Is there anything more near and dear to a family's heart than the "traditional" family stuffing they grew up with on the holidays? When I use the term stuffing by the way, I am referring to the side of wet bread that is served up next to thousands of turkeys across the land. Whether it is cooked inside the bird or outside of the bird, for clarity sake, I'm just calling it stuffing.
I mean, really - I've tasted (and made) dozens of different stuffings. Some good, some really good and some outright awful.
Now that I am all grown up and have my own kitchen, I always serve two types of stuffing:
My dad's (the one I grew up with, with NO variations)
And mine. (always something different)
Just for you, my readers, I am offering up a third kind, Your Stuffing.
My Dad's Traditional Holiday Stuffing:
2 loaves fresh white bread, crust left on, cut into 1/2 X 1/2 inch cubes
1 cup milk
2 cups celery, chopped small
2 cups onion, chopped small
Crisco for frying
In a blender, blend the eggs and milk together. Add a generous teaspoon of salt and blend to mix.
Put the bread cubes in a big bowl and pour the milk/egg mixture over, tossing to coat evenly. The bread will be damp, but not sodden. Set aside.
In an electric or large frying pan, place about 2 heaping tablespoons of crisco. Melt and heat over medium heat until hot. Add 1/3 cup onions and 1/3 cup celery and saute until almost soft. About 3-5 minutes. Do not let the onions brown. Add 1/3 of the bread cube mixture and fry until the bread cubes are browned all over. Transfer to a large bowl and repeat with more crisco, then remaining onions and celery and bread cube mixture until all done (about 3 batches or more, depending on the size of your frying pan)
Let cool completely*. When cool, stuff the bird loosely. Any left over stuffing, place in greased casserole with lid and bake along side of your turkey, basting at least twice with pan drippings. Bake about an hour.
*you may want to make it the day before and refrigerate until ready to proceed.
Make it you own:
Vegetarian: Bake in greased casserole, adding about a cup of vegetable broth.
Herbal: Add 1 tablespoon each: fresh sage, thyme, rosemary. (dried herbs, use 1 teaspoon)
Savory: Add 1 pound cooked ground country sausage and 1 tablespoon sage.
Nutty: Add cooked, diced chestnuts and sage and fresh ground pepper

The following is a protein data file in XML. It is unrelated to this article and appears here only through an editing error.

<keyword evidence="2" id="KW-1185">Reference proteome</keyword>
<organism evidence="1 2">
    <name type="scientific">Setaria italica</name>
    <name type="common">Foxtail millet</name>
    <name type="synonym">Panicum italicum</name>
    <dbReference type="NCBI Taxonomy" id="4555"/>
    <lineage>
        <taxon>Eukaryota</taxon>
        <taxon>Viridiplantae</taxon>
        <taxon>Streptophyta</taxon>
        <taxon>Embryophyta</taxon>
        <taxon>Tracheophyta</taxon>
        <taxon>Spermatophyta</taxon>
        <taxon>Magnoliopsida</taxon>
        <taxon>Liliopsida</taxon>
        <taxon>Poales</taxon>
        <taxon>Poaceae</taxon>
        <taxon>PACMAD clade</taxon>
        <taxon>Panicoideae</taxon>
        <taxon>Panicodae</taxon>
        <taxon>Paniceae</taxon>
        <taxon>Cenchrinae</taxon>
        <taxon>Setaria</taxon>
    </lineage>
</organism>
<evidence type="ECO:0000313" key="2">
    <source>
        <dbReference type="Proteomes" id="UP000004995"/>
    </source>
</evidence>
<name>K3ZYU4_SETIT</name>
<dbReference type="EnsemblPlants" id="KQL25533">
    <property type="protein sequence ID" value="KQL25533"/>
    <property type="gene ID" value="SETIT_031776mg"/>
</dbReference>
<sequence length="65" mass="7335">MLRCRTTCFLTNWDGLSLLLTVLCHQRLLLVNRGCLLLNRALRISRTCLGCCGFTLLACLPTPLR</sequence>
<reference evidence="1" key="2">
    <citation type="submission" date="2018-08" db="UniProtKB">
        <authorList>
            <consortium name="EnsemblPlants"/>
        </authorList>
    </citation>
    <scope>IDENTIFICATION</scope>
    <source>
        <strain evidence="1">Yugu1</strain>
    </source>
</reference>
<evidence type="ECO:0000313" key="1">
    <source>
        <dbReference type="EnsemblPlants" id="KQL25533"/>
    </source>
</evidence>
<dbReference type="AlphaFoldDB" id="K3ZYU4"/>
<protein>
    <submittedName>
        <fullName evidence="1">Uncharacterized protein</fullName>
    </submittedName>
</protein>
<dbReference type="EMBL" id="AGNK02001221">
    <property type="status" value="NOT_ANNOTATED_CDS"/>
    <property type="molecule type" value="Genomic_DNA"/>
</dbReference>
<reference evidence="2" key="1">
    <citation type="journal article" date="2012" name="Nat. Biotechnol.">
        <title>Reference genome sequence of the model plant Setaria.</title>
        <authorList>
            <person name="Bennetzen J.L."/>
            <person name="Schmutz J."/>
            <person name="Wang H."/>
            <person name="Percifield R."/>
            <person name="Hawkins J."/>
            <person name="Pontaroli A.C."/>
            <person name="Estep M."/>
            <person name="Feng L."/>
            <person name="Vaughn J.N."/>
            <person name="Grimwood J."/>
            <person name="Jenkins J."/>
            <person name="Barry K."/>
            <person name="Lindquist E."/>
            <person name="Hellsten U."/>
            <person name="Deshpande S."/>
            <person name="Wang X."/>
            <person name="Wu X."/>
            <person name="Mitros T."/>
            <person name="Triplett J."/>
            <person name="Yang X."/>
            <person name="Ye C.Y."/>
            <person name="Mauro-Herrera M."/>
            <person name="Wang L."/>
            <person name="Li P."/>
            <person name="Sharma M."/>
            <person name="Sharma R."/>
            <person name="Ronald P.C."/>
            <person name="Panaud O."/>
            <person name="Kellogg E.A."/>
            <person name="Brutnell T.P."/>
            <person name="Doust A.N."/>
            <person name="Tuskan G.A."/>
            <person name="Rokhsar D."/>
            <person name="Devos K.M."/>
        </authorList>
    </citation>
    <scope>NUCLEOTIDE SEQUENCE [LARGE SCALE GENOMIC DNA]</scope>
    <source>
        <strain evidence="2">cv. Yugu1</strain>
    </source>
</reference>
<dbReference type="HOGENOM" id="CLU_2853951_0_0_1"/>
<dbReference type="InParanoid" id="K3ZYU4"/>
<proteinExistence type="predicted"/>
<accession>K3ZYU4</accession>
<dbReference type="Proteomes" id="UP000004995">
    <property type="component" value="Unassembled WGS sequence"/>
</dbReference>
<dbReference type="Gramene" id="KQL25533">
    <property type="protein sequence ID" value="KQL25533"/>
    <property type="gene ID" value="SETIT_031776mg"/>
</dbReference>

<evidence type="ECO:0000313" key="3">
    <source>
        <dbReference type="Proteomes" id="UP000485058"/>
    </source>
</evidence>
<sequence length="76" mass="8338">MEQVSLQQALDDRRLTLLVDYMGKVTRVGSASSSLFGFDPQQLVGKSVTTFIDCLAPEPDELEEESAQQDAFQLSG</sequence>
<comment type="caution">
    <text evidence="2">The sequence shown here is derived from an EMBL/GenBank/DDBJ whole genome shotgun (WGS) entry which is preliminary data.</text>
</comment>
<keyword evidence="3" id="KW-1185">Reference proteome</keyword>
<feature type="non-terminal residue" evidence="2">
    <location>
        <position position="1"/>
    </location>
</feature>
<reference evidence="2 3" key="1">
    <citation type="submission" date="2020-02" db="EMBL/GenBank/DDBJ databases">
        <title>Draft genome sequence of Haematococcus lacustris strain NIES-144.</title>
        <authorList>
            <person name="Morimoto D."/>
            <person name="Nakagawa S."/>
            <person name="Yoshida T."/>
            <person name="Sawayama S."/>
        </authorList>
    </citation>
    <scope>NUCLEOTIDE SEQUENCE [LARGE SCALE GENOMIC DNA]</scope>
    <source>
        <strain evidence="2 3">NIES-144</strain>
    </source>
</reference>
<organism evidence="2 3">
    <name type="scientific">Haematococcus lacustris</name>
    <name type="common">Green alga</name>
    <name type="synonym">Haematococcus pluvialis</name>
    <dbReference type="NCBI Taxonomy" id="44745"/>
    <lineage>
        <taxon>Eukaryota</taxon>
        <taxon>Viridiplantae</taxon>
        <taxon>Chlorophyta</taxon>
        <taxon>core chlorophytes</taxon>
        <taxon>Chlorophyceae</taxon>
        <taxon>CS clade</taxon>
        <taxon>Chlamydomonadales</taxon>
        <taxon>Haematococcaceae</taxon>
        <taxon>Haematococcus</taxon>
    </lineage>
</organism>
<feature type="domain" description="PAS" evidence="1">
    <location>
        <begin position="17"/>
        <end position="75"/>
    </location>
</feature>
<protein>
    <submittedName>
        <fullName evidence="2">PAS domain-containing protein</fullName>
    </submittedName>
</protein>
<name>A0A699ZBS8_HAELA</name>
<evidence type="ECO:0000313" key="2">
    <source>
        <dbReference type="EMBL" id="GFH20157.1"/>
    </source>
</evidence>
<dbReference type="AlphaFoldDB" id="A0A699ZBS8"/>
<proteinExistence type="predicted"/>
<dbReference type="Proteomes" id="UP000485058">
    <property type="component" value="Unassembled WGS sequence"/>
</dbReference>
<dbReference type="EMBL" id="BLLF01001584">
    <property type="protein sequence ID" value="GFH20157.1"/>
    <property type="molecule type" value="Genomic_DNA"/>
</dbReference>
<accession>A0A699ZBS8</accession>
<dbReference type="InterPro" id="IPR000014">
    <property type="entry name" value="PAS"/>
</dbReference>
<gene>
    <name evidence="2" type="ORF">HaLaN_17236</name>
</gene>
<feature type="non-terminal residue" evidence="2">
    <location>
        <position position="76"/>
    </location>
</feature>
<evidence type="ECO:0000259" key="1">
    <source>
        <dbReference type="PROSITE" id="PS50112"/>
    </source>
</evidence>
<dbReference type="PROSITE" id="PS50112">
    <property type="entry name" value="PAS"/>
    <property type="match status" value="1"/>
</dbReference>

Whole Wheat: use 1 loaf whole wheat bread and 1 loaf white
Cider: instead of basting with pan drippings use apple cider and season with ground sage.
My Stuffing (at least for this year)
Sourdough with sausage and apples:
1 large loaf sourdough bread, crusts cut off and cut into 1/2 inch cubes (about 10 cups)
1 pound ground country style sausage
1 large onion, chopped about 2 cups
3 (about) celery stalks, chopped, about 1 cup
1/2 stick butter (about 4 tablespoons)
3 cups Granny Smith Apples, peeled, cored and cut into 1/2 inch cubes
2 tablespoons fresh sage, chopped
2 cups chicken broth
salt and pepper
Preheat oven to 350 degrees. Spread bread cubes on a cookie sheet and bake until golden, stirring occasionally. (about 15 minutes) Transfer to large bowl.
Saute sausage over medium high heat until cooked through. Using a slotted spoon transfer to bowl with bread cubes. Add onions and celery to skillet with sausage fat and saute until soft. Transfer to bowl with bread and sausage.
Melt butter in same frying pan and add apples and saute until soft, add sage and stir. Add to bread mixture, season with salt and pepper and combine all ingredients well. Cool completely. You may want to make this one day in advance. Cover and refrigerate until ready to proceed.
Preheat oven to 350 degrees.
Butter a large casserole. Whisk together eggs and chicken broth. Add to stuffing mix and toss well. Spoon into prepared casserole and bake uncovered 45 to 60 minutes.
Make it your own:
Substitute dried cranberries for the apples.
Add chopped pecans for sweetness and crunch
Use whole wheat or cracked wheat bread instead of sourdough
Use bacon instead of sausage
Omit the sausage to make it vegetarian (use vegetable broth)
A Cook's Notes:
Stuffing is all about bread, eggs and flavorings. Mix and match. Add fresh herbs, nuts or dried fruits (apricots are awesome too). Wild rice mixes with nuts and fruit are also wholesome and tasty. Just remember a few things:
A stuffed turkey will take longer to roast than an unstuffed one. Add about 5 minutes per pound for stuffed.
NEVER use hot stuffing to stuff a bird. The stuffing ingredients must be cold.
NEVER stuff the bird the day before. ALWAYS stuff just prior to popping in the oven.
ALWAYS taste the stuffing and make seasoning adjustments before baking.
AND always aim for a new / old family tradition. If you do make adjustments to recipes, write them down so you remember what you liked or disliked about the dish. It will help the next time you try to recreate it.
Do you have a favorite stuffing / dressing recipe? Something from your childhood that you just can't live without during the holidays? Tell me about them - if you want to share a recipe, all the better!